COVID-19 current figures


Current UK cases: 233,151 are confirmed as positive

Numbers tested: 1,593,902 people have been tested in the UK

33,614 (428) patients in the UK who tested positive for coronavirus (Covid-19) have died in all settings

(Source: DHSC: As of 9am on 14 May 2020/death figures of 5pm on 13 May 2020)


Global situation report: 4,170,424 cases (81,577) 287,399 deaths (4,245)

Africa 49,429 cases (2,600) 1,500 deaths (51)

Americas 1,781 564 cases (37,847) 106,504 deaths (1,955)

Eastern Mediterranean 284,270 cases (10,243) 9,259 deaths (121)

Europe 1,780,316 cases (24,527) 159,799 deaths (1,918)

South-East Asia 110,932 cases (5,031) 3,746 deaths (149)

Western Pacific 163,201 cases (1,329) 6,578 deaths (51)

(Source: World Health Organization situation report 114)



Today's COVID-19 headlines


Substantial investment needed to avert mental health crisis

The Covid-19 pandemic is highlighting the need to urgently increase investment in services for mental health or risk a massive increase in mental health conditions in the coming months, according to a policy brief on Covid-19 and mental health issued by the United Nations today. 

Specific population groups are at particular risk of Covid-related psychological distress. Frontline health-care workers, faced with heavy workloads, life-or-death decisions, and risk of infection, are particularly affected. During the pandemic, in China, health-care workers have reported high rates of depression (50%), anxiety (45%), and insomnia (34%) and in Canada, 47% of health-care workers have reported a need for psychological support. 

Children and adolescents are also at risk. Parents in Italy and Spain have reported that their children have had difficulties concentrating, as well as irritability, restlessness and nervousness. Stay-at-home measures have come with a heightened risk of children witnessing or suffering violence and abuse. Children with disabilities, children in crowded settings and those who live and work on the streets are particularly vulnerable. 


RCN calls for better 'record keeping' on Covid-19 in health care workers

The Royal College of Nursing has called for the collection of accurate data on health and care staff who contract Covid-19, in an open letter to the UK’s health secretaries and ministers.

The letter from, Dame Donna Kinnair, Chief Executive and General Secretary of the RCN, says that failure to properly track the incidence of sickness and death from Covid-19 in health care workers means ministers are making decisions without enough information.

It said that data collected should include workers who tested positive for Covid-19, those admitted to hospital or intensive care as a result of a positive test, and those who have sadly died. This would improve scrutiny of the safety of working environments of staff and the level of risk facing staff compared to the general public.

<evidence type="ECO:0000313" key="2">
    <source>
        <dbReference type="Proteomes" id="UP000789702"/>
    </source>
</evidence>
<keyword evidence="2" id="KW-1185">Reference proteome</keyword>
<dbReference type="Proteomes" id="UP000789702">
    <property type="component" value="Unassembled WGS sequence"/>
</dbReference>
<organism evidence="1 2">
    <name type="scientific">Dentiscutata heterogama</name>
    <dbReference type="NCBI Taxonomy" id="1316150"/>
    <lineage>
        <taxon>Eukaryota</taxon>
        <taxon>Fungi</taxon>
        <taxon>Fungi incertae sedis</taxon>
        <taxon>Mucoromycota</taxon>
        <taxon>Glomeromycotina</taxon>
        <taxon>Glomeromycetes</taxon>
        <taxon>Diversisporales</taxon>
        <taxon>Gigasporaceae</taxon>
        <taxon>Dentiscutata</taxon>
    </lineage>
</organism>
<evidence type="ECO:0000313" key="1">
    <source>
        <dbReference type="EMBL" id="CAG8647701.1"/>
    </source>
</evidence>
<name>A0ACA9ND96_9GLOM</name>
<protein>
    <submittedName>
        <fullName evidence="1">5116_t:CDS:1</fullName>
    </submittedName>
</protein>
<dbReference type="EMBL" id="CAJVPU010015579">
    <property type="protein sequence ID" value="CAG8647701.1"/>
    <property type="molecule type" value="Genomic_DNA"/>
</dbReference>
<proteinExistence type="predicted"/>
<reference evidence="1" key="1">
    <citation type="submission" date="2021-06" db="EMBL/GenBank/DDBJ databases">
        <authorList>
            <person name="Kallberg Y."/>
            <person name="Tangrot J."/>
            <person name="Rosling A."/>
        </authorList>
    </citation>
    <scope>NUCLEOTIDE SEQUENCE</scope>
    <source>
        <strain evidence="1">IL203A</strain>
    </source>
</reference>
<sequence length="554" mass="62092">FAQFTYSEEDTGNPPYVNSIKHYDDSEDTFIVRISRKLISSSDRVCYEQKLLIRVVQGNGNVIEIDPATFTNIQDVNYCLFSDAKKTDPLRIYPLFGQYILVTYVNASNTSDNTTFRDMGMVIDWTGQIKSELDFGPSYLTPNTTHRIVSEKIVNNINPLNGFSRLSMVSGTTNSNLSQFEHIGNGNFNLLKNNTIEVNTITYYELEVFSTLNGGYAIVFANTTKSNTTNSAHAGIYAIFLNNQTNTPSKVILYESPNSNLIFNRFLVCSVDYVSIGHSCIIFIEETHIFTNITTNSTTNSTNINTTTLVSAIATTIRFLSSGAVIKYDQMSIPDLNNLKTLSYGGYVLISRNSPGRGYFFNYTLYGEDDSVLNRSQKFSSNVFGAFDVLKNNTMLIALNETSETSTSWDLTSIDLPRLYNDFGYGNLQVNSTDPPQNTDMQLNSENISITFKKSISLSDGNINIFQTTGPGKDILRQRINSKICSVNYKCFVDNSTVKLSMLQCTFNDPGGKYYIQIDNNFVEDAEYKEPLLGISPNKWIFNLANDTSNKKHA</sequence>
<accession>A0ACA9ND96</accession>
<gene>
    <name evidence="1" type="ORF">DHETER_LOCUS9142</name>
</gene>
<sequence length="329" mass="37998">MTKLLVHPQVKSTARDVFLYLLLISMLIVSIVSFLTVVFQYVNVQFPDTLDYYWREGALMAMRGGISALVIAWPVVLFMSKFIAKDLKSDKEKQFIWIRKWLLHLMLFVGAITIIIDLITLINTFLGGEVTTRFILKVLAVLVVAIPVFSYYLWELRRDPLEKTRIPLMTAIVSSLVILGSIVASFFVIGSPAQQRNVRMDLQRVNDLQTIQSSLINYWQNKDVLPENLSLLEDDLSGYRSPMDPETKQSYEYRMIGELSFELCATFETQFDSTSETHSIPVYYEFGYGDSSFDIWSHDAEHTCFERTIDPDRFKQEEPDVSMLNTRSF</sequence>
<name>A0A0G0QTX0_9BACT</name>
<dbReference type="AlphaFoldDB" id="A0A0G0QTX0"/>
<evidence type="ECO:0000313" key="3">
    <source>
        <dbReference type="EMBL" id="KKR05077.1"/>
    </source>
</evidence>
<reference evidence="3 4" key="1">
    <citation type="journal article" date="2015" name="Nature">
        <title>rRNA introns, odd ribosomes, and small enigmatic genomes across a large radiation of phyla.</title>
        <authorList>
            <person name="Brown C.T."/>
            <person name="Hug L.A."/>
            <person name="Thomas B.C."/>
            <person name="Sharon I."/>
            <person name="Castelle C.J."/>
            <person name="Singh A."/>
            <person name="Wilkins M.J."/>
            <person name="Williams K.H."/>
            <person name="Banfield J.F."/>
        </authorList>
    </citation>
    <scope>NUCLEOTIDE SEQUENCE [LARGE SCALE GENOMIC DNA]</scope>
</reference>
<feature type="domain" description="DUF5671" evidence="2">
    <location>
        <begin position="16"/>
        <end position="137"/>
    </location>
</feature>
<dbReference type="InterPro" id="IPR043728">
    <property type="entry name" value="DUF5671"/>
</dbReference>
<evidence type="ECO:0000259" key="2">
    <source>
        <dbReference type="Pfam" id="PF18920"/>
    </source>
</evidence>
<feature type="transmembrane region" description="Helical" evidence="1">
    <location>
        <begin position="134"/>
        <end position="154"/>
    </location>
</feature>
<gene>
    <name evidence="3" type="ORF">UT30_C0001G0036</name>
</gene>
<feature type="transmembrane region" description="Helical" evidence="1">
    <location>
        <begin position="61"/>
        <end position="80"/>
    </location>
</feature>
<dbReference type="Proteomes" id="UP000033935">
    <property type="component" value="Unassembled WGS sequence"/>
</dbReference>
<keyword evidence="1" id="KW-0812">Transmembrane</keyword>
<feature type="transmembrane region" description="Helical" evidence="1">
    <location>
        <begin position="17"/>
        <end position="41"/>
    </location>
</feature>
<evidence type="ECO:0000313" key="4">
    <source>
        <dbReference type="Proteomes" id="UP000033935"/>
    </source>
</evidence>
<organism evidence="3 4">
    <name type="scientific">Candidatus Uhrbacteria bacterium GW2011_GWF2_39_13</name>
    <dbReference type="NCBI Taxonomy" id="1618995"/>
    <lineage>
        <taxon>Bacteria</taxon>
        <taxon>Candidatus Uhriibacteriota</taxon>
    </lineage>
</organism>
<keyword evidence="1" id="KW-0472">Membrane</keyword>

UK approves Roche Covid-19 antibody tests

Britain is in talks with Swiss drugmaker Roche Holding AG to buy an accurate Covid-19 antibody test, following the lead of the European Union and United States, which had already given preliminary approval to the tests.

Mass antibody testing with millions of kits is being considered by many countries as a way to speed the reopening of economies devastated by the lockdowns and social distancing measures put in place to slow the spread of the new coronavirus.

A Public Health England laboratory concluded on May 7 that the Roche test detected the exact antibodies prompted by the virus, but the findings were only made public late on Wednesday.

“This has the potential to be a game changer,” Edward Argar, Britain’s junior health minister said on Thursday. (Reuters)


COVID-19 may be linked to rare inflammatory disorder in children

Doctors in the Bergamo province of Italy have described a series of ten cases of young children with symptoms similar to a rare inflammatory disease called Kawasaki Disease appearing since the Covid-19 pandemic arose in the Lombardy region of Northern Italy, in a report published today in The Lancet.

Only 19 children had been diagnosed with the condition in that area in the five years up to the middle of February 2020, but there were 10 cases between 18 February and 20 April 2020. The latest reports could represent a 30-fold increase in the number of cases, although researchers caution that it is difficult to draw firm conclusions with such small numbers.

Eight of the 10 children brought to hospital after 18 February 2020 tested positive for the SARS-coronavirus-2 virus (SARS-CoV-2) in an antibody test. All of the children in the study survived, but those who became ill during the pandemic displayed more serious symptoms than those diagnosed in the previous five years.


Other news roundup

  • Japan has begun treating severely ill Covid-19 patients with remdesivir
  • A&E visits halved since the coronavirus outbreak started, dropping to their lowest level since records began in England
  • The Office for Budget Responsibility said UK government measures to protect the economy during the coronavirus crisis are forecast to cost £123 billion
  • US unemployment claims since mid-March now stand at 36.5 million
  • A ONS report found that 46% of adults now think it will be longer than six months for their life to return to normal